zbynek-burival-oilsands

Why we’re seeing negative oil prices in Alberta and across North America

The unprecedented crude collapse comes amid the coronavirus pandemic, which has decimated demand and filled up storage spaces

The benchmark prices for Alberta and North American crude traded in the negative for the first time on Monday as the coronavirus pandemic wipes out demand and stockpiles accumulate. 

Western Canadian Select, the measuring stick for Alberta’s oil, fell below $0 — a situation that prompted Alberta Premier Jason Kenney to weigh in.

The North American benchmark — West Texas Intermediate — fell even further, with futures contracts trading at minus US$37.63.

As we enter a world of negative oil prices, here’s a look at what you need to know.

Negative oil prices, explained

The pandemic has reduced demand for oil as people spend less time driving or flying and companies slow down operations, reducing the number of goods that need to be shipped.

You’d think companies could just hold on to their oil if the prices they’re fetching aren’t worth it.

But too much oversupply around the world can mean storage options simply run out. That’s exactly what’s happening now — and a key factor in why prices are now dropping into the negative.

Here’s how Bloomberg explained the unprecedented collapse: “with the pandemic bringing the economy to a standstill, there is so much unused oil sloshing around that American energy companies have run out of room to store it. And if there’s no place to put the oil, no one wants a crude contract that is about to come due.”

Those crude contracts are what futures traders traffic in as they try to turn a profit. But now, there are no buyers for those contracts that designate Cushing, Okla., as the delivery point.

Cushing is a critical storage location for crude, but available space there is filling up fast as demand plummets. According to some estimates, Cushing’s remaining storage capacity could be maxed out in a matter of weeks. 

The situation has left futures traders with nowhere to park the crude to fulfill their contracts, which has sent markets spiralling.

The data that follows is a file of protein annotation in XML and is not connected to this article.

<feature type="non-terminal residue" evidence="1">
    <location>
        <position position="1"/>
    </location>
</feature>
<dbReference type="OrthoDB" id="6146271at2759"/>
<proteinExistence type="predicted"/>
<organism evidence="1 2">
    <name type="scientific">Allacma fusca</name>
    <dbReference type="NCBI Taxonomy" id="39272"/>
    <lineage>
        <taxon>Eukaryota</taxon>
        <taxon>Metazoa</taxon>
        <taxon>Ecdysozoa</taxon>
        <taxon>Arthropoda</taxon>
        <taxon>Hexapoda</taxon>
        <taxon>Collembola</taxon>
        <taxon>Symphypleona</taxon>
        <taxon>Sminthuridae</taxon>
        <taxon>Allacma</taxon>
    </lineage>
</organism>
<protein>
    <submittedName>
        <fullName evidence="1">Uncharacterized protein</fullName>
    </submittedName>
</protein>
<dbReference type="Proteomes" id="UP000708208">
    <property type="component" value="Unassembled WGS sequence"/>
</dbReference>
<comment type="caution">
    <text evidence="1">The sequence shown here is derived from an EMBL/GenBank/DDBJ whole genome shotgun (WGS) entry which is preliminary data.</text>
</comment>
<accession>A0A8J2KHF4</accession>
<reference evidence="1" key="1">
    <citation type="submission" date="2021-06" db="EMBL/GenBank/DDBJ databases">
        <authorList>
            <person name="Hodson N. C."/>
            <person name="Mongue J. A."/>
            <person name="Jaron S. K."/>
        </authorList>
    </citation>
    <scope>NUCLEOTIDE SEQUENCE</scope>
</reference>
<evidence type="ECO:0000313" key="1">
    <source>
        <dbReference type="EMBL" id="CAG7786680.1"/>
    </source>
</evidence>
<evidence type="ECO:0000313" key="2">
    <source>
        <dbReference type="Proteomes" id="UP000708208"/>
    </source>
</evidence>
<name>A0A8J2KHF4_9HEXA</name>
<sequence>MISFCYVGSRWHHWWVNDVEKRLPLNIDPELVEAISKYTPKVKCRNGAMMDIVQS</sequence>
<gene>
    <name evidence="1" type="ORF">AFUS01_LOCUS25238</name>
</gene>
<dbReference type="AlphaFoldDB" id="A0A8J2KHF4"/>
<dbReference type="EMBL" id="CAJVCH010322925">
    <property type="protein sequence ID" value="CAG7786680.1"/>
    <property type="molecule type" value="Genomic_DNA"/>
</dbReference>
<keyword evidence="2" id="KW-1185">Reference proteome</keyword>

Alberta oilsands production is being reduced

Alberta’s major weaknesses in the oil markets — being landlocked and the quality of its crude — were already on display before this crisis. 

Western Canadian Select plunged as low as US$5.97 per barrel in December 2018, according to data from the Government of Alberta. And it hit low single digits again in March of this year.

The price drop has prompted some companies to respond by cutting some production and reducing spending.

(If you’re wondering why companies don’t just halt operations entirely, experts say that’s simply too expensive in the oilsands.)

Less spending, less production and low crude prices are all bad news for oilsands workers. That’s why the federal government has announced $1.7 billion in funding to provide jobs cleaning up old, inactive oil and gas wells. 

While that’s good news for the environment and the economy, it also raises questions about handing a bill to taxpayers that is intended for industry.

How did we get here?

Beyond the COVID-19 pandemic, another key factor was a price war between Saudi Arabia and Russia that flooded the market with cheap oil at exactly the wrong time.

And despite a deal being reached to cut Saudi production, the aftereffects of the spat are still being felt as demand remains at record lows globally. But that reduction on the part of the Saudis failed to do enough to address the supply glut.

As stockpiles continue to accumulate, it’s clear the challenges for the oil industry aren’t going away anytime soon.

With files from Sharon J. Riley

Like what you’re reading? Sign up for The Narwhal’s free newsletter.

New title

You’ve read all the way to the bottom of this article. That makes you some serious Narwhal material.

And since you’re here, we have a favour to ask. Our independent, ad-free journalism is made possible because the people who value our work also support it (did we mention our stories are free for all to read, not just those who can afford to pay?).

As a non-profit, reader-funded news organization, our goal isn’t to sell advertising or to please corporate bigwigs — it’s to bring evidence-based news and analysis to the surface for all Canadians. And at a time when most news organizations have been laying off reporters, we’ve hired five journalists over the past year.

Not only are we filling a void in environment coverage, but we’re also telling stories differently — by centring Indigenous voices, by building community and by doing it all as a people-powered, non-profit outlet supported by more than 3,500 members

The truth is we wouldn’t be here without you. Every single one of you who reads and shares our articles is a crucial part of building a new model for Canadian journalism that puts people before profit.

We know that these days the world’s problems can feel a *touch* overwhelming. It’s easy to feel like what we do doesn’t make any difference, but becoming a member of The Narwhal is one small way you truly can make a difference.

If you believe news organizations should report to their readers, not advertisers or shareholders, please become a monthly member of The Narwhal today for any amount you can afford.

The lessons for British Columbia in Alaska’s epic Bristol Bay sockeye run

Every summer, biologist Daniel Schindler walks hundreds of kilometers up and down the Wood River in Alaska, counting red and green sockeye salmon homing to...

Continue reading

Recent Posts

Help power our ad-free, non‑profit journalism
The Narwhal has arrived in Ontario!

Guess what? We just launched an Ontario bureau. Keep up with the latest scoops by signing up for a weekly dose of our ad‑free, independent journalism.